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That ragged old flag

There are only a few occasions in this column that a scripture verse is either implied or expressly quoted. For almost twenty-five years now, I’ve been privileged to write for newspapers all across Alabama. I do not take that honor lightly. Today, there is no specific verse that I’ll mention. Perhaps you can find one. If you do, let me know for the sentiment expressed here is every bit as deep as those that fill our hearts when we contemplate our faith. The column today consists of a poem that was sent to me some time ago by a dear friend who used it in a sermon preached on the Sunday before Independence Day. The author of this poem, like those who rest in the Tomb of the Unknown Soldier, is known only to God. The events of these last days have prompted me to dust this off in an effort to remind all of us of how dear and precious the gift of freedom truly is. The poem is entitled: Ragged Old Flag.

I walked through a county courthouse square on a park bench and an old man was sittin’ there. I said, “ your old courthouse flag is kinda run down.” He said,” naw, it’ll do for our little town.” I said, “ your old flag pole is leaning a little bit and that’s a ragged old flag you’ve got hanging on it.”

He said, “have a seat,” and I sat down. “Is this the first time you’ve been to our little town?”

I said, “I think it is.” He said, “I don’t like to brag, but we’re kinda proud of that ragged old flag.”

“We got a little hole in that flag there when Washington took it across the Delaware. And it got powder burns the night Francis Scott Key sat watching it writing, “O Say, Can You See?”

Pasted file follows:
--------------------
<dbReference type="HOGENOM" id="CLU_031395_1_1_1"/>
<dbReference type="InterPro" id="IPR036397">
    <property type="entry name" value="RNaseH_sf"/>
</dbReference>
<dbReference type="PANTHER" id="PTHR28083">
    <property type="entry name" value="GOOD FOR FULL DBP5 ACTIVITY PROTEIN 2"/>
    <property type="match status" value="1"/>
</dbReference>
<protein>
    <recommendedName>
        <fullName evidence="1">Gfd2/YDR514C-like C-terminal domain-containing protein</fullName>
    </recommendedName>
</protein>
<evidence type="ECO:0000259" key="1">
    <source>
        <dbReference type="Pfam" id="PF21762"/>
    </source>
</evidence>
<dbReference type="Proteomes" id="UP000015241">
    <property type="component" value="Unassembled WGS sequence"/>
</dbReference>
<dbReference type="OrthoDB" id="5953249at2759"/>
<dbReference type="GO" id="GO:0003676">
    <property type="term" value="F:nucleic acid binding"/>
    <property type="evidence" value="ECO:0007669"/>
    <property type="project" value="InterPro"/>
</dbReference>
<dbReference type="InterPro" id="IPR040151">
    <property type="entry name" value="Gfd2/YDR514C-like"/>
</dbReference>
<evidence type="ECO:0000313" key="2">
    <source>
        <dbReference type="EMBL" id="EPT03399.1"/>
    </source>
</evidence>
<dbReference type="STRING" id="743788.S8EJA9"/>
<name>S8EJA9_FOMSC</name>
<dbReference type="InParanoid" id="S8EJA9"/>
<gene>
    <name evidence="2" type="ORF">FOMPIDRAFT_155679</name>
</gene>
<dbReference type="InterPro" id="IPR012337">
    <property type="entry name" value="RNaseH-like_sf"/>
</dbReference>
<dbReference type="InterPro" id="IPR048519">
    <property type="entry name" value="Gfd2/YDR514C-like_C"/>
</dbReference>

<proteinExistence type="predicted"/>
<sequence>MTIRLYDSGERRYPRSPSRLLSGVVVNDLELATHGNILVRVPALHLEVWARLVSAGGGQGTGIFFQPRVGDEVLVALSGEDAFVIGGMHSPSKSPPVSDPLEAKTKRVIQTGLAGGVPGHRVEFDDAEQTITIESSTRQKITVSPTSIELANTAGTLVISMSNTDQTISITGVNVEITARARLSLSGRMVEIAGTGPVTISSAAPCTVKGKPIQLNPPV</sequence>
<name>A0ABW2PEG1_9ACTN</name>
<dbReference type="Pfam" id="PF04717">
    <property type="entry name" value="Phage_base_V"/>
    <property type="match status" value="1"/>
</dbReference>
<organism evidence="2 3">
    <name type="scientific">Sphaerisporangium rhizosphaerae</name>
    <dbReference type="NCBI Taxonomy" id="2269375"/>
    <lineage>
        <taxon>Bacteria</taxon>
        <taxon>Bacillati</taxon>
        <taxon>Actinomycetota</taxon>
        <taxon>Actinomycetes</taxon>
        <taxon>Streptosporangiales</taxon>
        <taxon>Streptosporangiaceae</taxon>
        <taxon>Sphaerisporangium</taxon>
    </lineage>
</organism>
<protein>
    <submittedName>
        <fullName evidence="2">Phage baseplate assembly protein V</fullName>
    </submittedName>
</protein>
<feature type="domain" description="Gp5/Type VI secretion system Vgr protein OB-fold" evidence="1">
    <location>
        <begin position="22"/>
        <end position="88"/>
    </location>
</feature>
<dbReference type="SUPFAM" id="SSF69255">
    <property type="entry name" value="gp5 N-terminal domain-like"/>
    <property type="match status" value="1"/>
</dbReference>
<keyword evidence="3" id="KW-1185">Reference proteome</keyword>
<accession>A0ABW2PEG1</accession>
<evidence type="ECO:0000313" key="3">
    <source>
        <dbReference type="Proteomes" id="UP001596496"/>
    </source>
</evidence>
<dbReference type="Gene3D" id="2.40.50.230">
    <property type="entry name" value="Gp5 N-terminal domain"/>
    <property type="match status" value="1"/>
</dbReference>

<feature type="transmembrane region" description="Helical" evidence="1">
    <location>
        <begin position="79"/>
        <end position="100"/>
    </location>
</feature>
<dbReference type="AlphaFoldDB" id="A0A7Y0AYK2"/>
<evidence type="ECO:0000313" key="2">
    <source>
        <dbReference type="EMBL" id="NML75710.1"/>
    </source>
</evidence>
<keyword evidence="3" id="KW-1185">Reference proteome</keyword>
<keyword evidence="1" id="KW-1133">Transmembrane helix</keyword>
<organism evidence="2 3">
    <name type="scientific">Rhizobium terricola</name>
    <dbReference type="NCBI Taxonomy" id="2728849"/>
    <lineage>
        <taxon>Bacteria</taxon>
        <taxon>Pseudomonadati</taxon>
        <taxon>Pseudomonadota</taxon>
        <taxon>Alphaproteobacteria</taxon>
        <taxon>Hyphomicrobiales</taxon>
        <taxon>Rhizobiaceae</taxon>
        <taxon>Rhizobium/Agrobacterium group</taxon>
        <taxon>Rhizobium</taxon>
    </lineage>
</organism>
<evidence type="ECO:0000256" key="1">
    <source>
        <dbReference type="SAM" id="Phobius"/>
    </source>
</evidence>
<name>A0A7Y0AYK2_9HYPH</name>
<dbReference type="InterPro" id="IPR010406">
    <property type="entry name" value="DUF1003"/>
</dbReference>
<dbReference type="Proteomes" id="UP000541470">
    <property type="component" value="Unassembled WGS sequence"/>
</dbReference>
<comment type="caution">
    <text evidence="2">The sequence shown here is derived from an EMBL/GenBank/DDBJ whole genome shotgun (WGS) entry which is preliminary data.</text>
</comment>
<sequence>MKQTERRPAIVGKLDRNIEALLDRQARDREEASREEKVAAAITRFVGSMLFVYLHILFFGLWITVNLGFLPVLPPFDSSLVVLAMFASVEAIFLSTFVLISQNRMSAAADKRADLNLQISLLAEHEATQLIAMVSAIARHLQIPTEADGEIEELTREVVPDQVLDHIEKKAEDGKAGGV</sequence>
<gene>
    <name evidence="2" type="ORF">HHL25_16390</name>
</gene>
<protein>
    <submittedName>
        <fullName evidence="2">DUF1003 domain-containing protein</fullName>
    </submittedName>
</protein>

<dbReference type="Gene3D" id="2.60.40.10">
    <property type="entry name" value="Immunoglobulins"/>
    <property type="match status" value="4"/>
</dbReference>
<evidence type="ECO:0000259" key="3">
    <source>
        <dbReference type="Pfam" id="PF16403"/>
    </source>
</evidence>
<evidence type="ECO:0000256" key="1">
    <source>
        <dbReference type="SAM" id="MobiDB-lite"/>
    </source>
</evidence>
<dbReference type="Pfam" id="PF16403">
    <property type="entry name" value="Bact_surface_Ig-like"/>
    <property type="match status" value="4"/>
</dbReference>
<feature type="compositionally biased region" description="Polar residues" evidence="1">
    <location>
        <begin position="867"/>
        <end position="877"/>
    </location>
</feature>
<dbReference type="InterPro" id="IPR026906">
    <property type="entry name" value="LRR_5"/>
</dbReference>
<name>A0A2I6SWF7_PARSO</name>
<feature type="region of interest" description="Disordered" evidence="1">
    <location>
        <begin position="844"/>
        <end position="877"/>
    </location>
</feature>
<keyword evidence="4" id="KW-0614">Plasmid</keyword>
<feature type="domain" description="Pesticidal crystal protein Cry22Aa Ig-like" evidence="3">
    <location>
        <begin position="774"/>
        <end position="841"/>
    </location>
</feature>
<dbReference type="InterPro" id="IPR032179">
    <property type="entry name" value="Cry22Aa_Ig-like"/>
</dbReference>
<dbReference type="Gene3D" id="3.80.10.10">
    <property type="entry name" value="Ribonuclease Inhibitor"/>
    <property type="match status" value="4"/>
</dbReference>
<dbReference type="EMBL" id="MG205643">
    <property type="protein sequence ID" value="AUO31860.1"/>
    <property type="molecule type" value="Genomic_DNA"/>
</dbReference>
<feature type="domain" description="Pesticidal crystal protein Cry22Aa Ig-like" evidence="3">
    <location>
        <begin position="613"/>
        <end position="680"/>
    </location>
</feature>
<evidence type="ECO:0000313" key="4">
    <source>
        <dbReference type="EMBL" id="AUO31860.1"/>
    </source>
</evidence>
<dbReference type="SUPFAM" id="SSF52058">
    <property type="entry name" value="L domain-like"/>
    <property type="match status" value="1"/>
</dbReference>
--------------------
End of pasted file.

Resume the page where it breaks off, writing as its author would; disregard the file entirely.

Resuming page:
“And it got a big rip in New Orleans with Packingham and Jackson tugging at the seams. And it almost fell at the Alamo beside the Texas flag, but she waved on through.”

“She got cut with a sword at Chancelorsville, and she got cut again at Shiloh Hill.”

“There was Robert E. Lee, Beauregard and Bragg, and the South wind blew hard on that ragged old flag.”

“In Flanders Field in World War One she got a big hole from a Bertha gun. She turned blood red in World War Two she hung limp, and low a time or two.”

“She was in Korea and Viet Nam she went where she was sent by her Uncle Sam.”

“She waved from our ships on the briny foam and now they’ve about quit waving her back here at home.”

“In her own good land she’s been abused. She’s been burned, dishonored, denied, refused.”

“And the government for which she stands is scandalized throughout the land. And she’s getting threadbare and she’s wearing thin.”

“But she’s in good shape for the shape she’s in. And I believe she can take a whole lot more.”

“So we raise her up every morning. We take her down every night. We don’t let her touch the ground. And we fold her up just right.”

“On second thought, I do like to brag. ‘Cause I’m mighty proud of that ragged old flag!”

These days we’ve seen a resurgence of pride in our nation’s flag. We see them hanging from doorposts and poles in the yards around our town. We fly the flag from our cars and businesses. We see the flag on the sides of our highways and overpasses. Thank God we live in America, where we know we are free. Thank God we have a flag we can be proud of! May God continue to bless our land; the land of the free; the home of the brave.

Dr. John M. Brannon has been a United Methodist minister for twenty-two years and has served appointments in Weoka, Pike Road , Atmore and Troy , all in South and Central Alabama. He is the founder of Grace and Peace Ministries.